The week ending April 23, 2008 was a busy one for genealogy and New Hampshire bloggers. My favorites are listed below (and should keep you very busy).
Udderly Delightful Libraries–I must give credit to Lori Thorton at Smoky Mountain Family Historian for her National Library Week Challenge. The 50th anniversary of this week-long event was held from April 13-19. Libraries on the state, county, local and regional levels continue to be a focal point of information, culture, and socialization. My favorite library in Manchester already has a history written. Other libraries of note include the New Hampshire Historical Society Library, named after the society's benefactor Edward Tuck), and the Nesmith Library in Windham NH. In addition there are several historical societies throughout New Hampshire who have small public libraries.
Yodel Up A Sandstorm–Paul Sand of Pun Salad, aka a distant relation to “Grandpa Boots,” yodels up a storm and comments on an eclectic selection of poetry, politics and movies. Always entertaining.
Say Cheese, or Not–Terry Thornton writes about pre-Civil War cheese making, at Hill Country of Monroe County, Mississippi. Was it simply too hot to make cheese in some locations?
Unconfusing Calendar–Thomas MacEntee of Destination: Austin Family, has devised a Genea-Blogger Calendar (see right column) to help us keep track of the deadlines of our genealogical carnivals. His blog also has a new look!
National Geographic Goes To Hell–As shocking as it sometimes is, if we don't understand the past, we are bound to repeat it. Schelly Talalay Dardashti of The Jewish Genealogy Blog, reports on National Geographic's upcoming programming this Sunday, April 27, 2008 called “Nazi Scrapbooks From Hell” about the death camp at Auschwitz.
Amazing But True New Hampshire–David Brooks of “The Granite Geek” always presents edgy, scientifically correct articles. During the past week he shows how speeding may lower your gas mileage, that dead bees and missing sailors may be connected, and New Hampshire's coolest cell tower.
Brings Tears to the Eyes–Miriam Midkiff of AnceStories reports about an amazing story of orphaned siblings reunited after 75 years apart.
Environmentally Friendly Genealogy–Chris Dunham of the Genealogue has a new Top Ten List. Will we be carpooling to the cemetary?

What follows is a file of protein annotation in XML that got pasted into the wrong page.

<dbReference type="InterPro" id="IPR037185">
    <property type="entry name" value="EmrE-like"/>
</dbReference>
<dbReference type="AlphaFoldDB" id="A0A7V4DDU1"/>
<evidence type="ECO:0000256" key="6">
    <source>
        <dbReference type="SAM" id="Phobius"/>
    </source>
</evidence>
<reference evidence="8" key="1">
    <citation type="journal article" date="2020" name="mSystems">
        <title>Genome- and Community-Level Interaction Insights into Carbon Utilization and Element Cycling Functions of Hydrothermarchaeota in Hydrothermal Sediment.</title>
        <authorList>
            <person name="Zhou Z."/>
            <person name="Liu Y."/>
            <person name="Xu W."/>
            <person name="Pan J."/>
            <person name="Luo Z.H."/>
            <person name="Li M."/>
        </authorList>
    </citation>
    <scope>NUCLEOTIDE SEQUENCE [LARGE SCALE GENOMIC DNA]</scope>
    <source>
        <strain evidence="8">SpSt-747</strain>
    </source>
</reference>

Among The Missing — Shannon of Ancestrally Challenged reports on a 1894 tombstone found on a houseboat. The question is, how did it get there, and where does the tombstone belong?
“Uh Doh” Means Something Else—Learn to count in Gaelic, on Lisa's “Small-leaved Shamrock” blog. Don't forget to submit your article by this Sunday for her Carnival of Irish Heritage and Culture.
Spring Has Sprung–Amy Kane of “Atlantic Ave” is posting a plethora of amazing photographs depicting the arrival of Spring in New Hampshire.
Buckle Your Carnival Seatbelts–footnoteMaven has announced a new carnival called “Smile For the Camera.” Submissions for specific editions are due by the 10th of each month.
There's No Returning These Genes–Jasia at Creative Gene published her 46th Edition of the Carnival of Genealogy. Kudos for her continued dedication to publishing the best genealogical articles on the Internet.
Blushing Scandanavians–Got Shy? Chery at “Nordic Blue” writes a fascinating article about Janteloven:Norwegian Modesty.
How Do You Do, DNA?–Dru Pair of “Find Your Folks,” reports on her introduction to DNA, and African Ancestry resources on Roots Television.
Zapped In The Family–Colleen at Orations of OMcHodoy reports on an unusual family trait involving static electricity. (It happens to be a trait I share).
Part The Curtains, Pull Up the Shades–For those of you who missed the announcement footnoteMaven has started a new blogging venture at “Shades of the Departed.” If you love antique photographs, you'll love “Shades.”